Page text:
By DEXTER DUGGAN
PHOENIX — The entrenched oppositional forces that President Trump faces are determined to end the threat he poses to their control, no matter what manipulation they think they have to use against his America-first election-winning agenda.
Illegal immigration is an important example. An oppositional view is that all of North America should be one unit for free movement of labor, goods and capital, and borders are bigoted barriers.
From coast to coast, the open-borders forces throw up their own blockades against free movement of the Trump administration’s programs. And if a way could be found to outlaw coastlines defined by oceans, they’d probably declare beaches and coasts to be hateful, too.
From a Democrat Party Arizona sheriff improbably lamenting the loss of the good old days to an activist Florida circuit-court judge improbably discovering the states’-rights Tenth Amendment as a justified barrier against federal immigration law, the march is on to overwhelm Trump by unauthorized invasions of desperate improvisation.
Along with a video, USA Today posted an article March 5 headlined, “The Arizona lawman challenging President Trump’s border wall.” That’s 73-year-old Tony Estrada, longtime sheriff of the relatively small, lightly populated Santa Cruz County, along southern Arizona’s international line with Mexico. He says, “I’m not a fan of President Trump.”
Even though the Mexican born-Estrada has lived in the United States for almost all his life, he said Trump “insulted my people” when he said Mexicans are rapists and drug smugglers.
However, Trump certainly didn’t say they’re all such criminals, and Estrada, being right on the border, is in a position to know even better than Trump that some of them actually are.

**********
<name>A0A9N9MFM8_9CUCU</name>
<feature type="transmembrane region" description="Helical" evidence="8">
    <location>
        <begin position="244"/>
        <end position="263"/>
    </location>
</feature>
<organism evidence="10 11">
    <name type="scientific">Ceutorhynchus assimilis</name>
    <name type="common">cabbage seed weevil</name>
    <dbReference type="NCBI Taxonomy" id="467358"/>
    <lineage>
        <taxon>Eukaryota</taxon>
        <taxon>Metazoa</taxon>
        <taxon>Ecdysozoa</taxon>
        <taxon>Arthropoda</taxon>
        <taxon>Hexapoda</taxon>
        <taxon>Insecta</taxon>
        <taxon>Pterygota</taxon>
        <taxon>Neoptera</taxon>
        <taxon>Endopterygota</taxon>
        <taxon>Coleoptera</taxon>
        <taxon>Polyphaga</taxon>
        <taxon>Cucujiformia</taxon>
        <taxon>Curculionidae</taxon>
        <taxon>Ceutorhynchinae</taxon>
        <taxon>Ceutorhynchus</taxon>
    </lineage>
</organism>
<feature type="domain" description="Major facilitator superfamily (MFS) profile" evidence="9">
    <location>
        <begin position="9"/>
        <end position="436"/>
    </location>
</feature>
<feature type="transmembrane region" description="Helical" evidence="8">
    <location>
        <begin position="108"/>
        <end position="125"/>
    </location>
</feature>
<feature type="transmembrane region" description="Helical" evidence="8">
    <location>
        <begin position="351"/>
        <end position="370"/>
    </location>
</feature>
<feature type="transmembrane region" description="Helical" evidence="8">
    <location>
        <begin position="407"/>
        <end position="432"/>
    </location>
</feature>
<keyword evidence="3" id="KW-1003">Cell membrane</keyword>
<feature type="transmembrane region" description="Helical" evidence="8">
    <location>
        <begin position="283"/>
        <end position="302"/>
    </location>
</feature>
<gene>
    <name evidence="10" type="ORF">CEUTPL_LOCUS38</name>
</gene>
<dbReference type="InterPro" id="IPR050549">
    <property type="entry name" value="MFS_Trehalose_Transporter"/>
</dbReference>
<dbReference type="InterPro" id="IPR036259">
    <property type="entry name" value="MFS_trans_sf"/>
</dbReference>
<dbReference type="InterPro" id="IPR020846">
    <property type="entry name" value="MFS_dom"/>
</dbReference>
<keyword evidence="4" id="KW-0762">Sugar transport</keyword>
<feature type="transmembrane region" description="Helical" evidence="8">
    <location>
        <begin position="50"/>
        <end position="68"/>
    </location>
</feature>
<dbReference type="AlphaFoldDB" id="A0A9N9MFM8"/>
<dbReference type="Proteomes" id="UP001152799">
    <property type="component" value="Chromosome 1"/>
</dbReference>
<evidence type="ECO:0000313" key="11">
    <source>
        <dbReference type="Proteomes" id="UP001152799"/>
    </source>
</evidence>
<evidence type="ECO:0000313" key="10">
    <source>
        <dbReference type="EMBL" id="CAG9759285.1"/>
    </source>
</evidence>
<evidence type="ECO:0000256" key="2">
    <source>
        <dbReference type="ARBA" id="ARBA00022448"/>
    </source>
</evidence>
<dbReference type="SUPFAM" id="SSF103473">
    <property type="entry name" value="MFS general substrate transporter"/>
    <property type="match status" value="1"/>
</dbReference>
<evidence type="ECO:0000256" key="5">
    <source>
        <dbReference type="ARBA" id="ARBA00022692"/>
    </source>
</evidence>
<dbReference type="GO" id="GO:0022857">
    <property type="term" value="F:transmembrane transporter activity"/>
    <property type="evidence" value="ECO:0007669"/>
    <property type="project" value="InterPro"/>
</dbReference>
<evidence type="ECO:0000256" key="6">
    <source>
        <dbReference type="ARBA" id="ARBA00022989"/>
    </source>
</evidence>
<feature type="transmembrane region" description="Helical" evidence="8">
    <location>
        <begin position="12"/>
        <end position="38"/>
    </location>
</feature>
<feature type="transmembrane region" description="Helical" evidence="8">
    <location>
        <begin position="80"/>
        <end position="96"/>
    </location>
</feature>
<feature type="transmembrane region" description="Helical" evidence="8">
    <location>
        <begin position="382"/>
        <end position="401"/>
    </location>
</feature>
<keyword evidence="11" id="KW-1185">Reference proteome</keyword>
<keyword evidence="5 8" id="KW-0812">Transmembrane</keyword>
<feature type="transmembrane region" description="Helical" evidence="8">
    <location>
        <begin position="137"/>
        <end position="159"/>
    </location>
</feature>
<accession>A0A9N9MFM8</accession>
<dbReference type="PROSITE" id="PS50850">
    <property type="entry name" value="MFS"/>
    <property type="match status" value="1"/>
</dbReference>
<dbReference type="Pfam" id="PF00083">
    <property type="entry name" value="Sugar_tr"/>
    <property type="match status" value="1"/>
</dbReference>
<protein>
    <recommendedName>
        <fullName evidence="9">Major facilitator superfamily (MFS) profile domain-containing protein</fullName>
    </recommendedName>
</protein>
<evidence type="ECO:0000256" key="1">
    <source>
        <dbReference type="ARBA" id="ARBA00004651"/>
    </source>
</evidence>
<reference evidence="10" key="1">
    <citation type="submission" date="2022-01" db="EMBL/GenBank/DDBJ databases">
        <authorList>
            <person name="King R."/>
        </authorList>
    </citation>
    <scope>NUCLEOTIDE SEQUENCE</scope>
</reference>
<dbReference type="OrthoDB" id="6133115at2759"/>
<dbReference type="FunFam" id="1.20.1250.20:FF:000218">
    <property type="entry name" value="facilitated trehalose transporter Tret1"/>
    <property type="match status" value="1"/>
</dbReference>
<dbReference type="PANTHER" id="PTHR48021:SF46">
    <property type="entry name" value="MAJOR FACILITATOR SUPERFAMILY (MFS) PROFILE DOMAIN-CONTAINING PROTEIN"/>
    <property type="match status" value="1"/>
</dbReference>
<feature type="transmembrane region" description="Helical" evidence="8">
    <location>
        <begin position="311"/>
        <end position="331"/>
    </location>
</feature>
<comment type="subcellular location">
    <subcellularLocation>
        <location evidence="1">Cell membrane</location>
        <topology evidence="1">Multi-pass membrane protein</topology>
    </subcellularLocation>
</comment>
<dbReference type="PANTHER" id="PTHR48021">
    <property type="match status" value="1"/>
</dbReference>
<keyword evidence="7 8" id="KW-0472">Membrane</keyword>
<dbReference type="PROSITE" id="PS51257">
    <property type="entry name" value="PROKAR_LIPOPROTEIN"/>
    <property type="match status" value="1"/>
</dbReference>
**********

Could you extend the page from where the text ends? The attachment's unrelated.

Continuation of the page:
Has Estrada never heard of women being warned to take contraceptives before trying to cross northward, and of “rape trees,” where triumphant assailants hang the undergarments of their victims? As for tidal waves of drug smugglers, if Estrada is unaware of them, he’d better start wearing the dark glasses of a man without sight.
Meanwhile, Florida Circuit Court Judge Milton Hirsch ruled on March 3 that it was wrong for officials to detain a Haitian national for U.S. Immigration and Customs Enforcement (ICE) because jailers were acting as “appendages of ICE,” even though, Hirsch said, the Tenth Amendment restricts the power of the federal government over the states.
Conservatives long have complained that the Tenth Amendment pretty much had been forgotten by national liberals eager to impose their policies on every state regardless of states’ laws, from permissive abortion to “same-sex marriage.”
But even conservatives recognized immigration as a federal responsibility. Indeed, when Arizona enacted SB 1070 in 2010, the state law was intended to mirror, not oppose, federal immigration law that the open-borders Obama administration refused to enforce.
Yet the very creative Judge Hirsch viewed jail officials cooperating with ICE as some impermissible imposition of federal power.
Arizona Sheriff Estrada’s headquarters office is in Nogales, directly south of which is the much larger Mexican city of Nogales, Sonora. Together they’re known as Ambos Nogales, or “both Nogales.” The Mexican city’s motto is translated as, “United by the love of Nogales.”